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Myths (and Facts) About Mental Illness and Disease

Oct 6, 2021

Myths (and Facts) About Mental Illness and Disease

Every year, people are coming forward with their stories of living life with a mental illness without being shamed. Sadly, there are still a few myths that have lingered for a long time about mental health problems. These myths are further discriminating people with mental health and it’s time to shine a light on the facts.

All facts are sourced from MentalHealth.gov and the National Alliance on Mental Illness.

MYTH: Mental health problems only affect people who are “crazy”, not “normal” people.

Fact: While many movies and TV shows portray people with mental illness and in a negative way, millions of average, everyday people in the United States suffer from various mental health problems.

  • On average, one in five Americans will experience some form of mental health issue over the course of a year.
  • On average, one in 25 Americans live with a serious mental illness, such as schizophrenia or bipolar disorder.

The sooner we accept mental health issues to be commonplace, the sooner we can more effectively help people towards recovery.

MYTH: Mental health issues can be fixed if someone tries hard enough. They simply lack the willpower.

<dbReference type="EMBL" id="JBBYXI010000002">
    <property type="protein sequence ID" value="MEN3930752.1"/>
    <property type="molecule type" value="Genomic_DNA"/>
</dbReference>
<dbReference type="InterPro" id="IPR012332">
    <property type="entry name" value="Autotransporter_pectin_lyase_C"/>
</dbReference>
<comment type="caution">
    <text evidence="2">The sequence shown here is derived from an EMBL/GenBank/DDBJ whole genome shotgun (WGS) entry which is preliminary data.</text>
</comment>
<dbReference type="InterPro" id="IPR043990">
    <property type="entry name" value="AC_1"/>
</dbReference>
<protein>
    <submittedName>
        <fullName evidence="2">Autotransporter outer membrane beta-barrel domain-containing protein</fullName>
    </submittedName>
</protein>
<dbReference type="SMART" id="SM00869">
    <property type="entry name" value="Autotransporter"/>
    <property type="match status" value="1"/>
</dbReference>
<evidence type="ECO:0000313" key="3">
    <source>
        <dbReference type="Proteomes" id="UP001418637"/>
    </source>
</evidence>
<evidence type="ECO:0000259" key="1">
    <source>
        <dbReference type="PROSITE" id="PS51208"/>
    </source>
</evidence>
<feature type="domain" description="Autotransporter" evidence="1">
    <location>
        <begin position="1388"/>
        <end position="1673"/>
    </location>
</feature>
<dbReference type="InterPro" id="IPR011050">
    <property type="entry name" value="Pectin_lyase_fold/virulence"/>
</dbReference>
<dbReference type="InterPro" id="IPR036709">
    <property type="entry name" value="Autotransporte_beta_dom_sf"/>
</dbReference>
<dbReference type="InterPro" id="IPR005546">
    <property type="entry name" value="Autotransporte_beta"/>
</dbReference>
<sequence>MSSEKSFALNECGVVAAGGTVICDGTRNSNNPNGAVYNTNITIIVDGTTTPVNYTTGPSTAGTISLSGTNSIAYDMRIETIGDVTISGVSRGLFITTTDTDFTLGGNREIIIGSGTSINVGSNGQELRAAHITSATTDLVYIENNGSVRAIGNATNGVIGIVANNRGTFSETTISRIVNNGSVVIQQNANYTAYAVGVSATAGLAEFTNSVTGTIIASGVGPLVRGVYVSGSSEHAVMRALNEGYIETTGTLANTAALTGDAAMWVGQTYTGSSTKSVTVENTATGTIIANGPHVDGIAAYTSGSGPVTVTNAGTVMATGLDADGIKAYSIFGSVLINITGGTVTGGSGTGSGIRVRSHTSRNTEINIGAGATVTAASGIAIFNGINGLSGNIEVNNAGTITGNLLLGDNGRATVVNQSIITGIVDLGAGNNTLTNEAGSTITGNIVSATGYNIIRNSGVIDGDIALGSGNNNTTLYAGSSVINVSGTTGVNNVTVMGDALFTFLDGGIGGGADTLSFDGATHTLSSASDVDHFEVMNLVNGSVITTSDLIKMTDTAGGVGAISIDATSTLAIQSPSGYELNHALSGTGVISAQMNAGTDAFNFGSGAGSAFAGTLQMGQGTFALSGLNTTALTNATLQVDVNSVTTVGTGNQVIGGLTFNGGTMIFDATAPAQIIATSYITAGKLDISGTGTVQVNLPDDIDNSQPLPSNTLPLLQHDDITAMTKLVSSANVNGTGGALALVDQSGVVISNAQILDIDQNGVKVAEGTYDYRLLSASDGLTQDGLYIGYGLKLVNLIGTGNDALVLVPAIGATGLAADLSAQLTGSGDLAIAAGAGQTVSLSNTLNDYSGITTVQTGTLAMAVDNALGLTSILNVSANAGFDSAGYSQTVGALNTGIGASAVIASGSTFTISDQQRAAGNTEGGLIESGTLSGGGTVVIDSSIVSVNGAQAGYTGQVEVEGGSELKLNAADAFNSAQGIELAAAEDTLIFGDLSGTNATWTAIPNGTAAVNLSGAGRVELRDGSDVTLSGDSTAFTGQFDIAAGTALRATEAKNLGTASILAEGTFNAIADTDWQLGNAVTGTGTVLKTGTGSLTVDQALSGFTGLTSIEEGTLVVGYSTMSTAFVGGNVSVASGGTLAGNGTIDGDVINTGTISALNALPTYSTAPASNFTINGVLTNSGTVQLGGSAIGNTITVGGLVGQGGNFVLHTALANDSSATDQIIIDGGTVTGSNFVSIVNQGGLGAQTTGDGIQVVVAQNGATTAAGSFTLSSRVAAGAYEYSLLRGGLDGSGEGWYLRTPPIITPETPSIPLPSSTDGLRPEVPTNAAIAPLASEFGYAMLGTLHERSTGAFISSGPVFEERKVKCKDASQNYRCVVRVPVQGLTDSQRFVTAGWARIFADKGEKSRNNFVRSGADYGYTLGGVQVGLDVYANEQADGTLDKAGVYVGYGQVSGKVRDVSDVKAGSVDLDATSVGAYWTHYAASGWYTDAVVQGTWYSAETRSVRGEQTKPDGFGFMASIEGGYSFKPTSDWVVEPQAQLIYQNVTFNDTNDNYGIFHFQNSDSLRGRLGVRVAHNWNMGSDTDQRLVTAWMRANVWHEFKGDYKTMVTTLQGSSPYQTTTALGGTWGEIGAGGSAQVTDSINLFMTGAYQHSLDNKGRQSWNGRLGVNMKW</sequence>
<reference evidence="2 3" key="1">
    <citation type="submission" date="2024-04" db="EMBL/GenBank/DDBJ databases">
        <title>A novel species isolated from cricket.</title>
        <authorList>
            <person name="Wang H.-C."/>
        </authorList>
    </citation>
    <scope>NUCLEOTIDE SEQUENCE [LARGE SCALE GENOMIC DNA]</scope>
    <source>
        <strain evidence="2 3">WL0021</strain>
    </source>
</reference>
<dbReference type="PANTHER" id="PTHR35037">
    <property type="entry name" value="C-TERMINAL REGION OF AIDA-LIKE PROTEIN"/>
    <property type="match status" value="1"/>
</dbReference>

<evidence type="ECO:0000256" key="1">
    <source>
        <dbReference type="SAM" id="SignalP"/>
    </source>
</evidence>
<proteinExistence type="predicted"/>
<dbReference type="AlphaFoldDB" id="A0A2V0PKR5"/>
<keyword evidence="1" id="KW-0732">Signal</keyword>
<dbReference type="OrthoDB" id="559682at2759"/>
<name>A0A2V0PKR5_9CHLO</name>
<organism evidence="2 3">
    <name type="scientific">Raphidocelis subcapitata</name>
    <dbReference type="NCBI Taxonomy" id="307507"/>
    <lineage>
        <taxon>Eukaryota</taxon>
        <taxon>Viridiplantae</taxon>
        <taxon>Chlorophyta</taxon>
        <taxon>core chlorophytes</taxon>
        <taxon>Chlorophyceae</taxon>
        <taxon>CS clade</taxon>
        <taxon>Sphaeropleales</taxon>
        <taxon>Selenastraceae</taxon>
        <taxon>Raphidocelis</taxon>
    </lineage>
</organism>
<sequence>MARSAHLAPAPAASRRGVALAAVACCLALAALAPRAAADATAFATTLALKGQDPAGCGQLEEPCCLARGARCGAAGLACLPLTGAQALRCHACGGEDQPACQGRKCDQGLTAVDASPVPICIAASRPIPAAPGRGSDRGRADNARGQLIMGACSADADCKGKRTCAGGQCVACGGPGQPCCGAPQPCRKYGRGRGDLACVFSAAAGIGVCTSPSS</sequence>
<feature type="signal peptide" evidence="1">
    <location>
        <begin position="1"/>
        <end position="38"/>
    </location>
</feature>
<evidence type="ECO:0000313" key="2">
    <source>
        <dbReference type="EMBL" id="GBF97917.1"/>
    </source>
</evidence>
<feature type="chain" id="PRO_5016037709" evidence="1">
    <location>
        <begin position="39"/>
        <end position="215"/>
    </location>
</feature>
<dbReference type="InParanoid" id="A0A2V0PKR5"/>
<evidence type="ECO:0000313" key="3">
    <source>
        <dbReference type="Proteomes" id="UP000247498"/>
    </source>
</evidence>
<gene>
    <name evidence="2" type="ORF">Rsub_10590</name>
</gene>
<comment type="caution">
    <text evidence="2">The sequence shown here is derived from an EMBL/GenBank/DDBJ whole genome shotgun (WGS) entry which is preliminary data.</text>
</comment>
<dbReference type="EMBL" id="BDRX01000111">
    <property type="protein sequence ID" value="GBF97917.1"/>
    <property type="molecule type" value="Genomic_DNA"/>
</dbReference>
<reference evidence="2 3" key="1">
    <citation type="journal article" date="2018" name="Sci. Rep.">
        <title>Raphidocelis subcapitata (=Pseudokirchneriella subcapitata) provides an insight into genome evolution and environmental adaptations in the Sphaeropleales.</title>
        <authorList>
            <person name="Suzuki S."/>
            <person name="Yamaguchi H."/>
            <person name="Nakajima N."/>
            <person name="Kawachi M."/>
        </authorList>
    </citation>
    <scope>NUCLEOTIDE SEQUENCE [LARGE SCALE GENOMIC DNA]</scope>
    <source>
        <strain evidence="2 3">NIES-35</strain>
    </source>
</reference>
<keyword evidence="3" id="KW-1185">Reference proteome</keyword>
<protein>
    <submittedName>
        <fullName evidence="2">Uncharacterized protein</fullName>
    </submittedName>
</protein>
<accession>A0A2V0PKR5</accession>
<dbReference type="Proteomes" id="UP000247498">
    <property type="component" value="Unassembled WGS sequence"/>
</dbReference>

Fact: Most mental health illnesses and diseases are caused by many external factors outside a person’s control, such as:

  • Genes or brain chemistry.
  • Life experiences, such as trauma or abuse.
  • Family history of mental health problems.

Telling someone to “Get over it” or try harder only leads to more discrimination and problems for that person down the road. For anyone with mental health issues that feel overwhelming and out of their control, recovery is possible.

MYTH: One person can’t do anything for a friend with a mental health problem.

Fact: Friends, family, and other loved ones can play a huge role in the recovery of someone with a mental health illness. Many therapists consider a support system to be a key component in any recovery.

  • Reach out and let that person know you are available to help and talk.
  • Learn and share the facts (like these) about mental health so the person does not go down the wrong path.
  • People with mental health problems are the same as anyone else; treat them with respect, same as you would anyone else.

MYTH: Psychiatric medications will change you as a person and should not be taken.

Fact: Many people see psychiatric medication as an “easy way out” without tackling the root cause of their mental health issues. This is a dangerous idea because medications can be an incredibly powerful tool on the road to recovery. Here are some things to keep in mind:

  • Mental illness is still an illness. Just like giving medication for a strep throat, medication can help deal with mental illnesses.
  • Medication for people with certain mental illnesses are needed just to survive day-to-day. Anxiety, ADHD, and moderate depression are all examples of illnesses that have symptoms that can be eased with medication.
  • Many times, medication is combined with therapy to greatly improve someone’s chances of recovery.

People with mental disease should not be seen as violent or “crazy” for having an illness that is beyond their control. By reading these facts, you have already taken the first step in stopping the stigma of mental illness.

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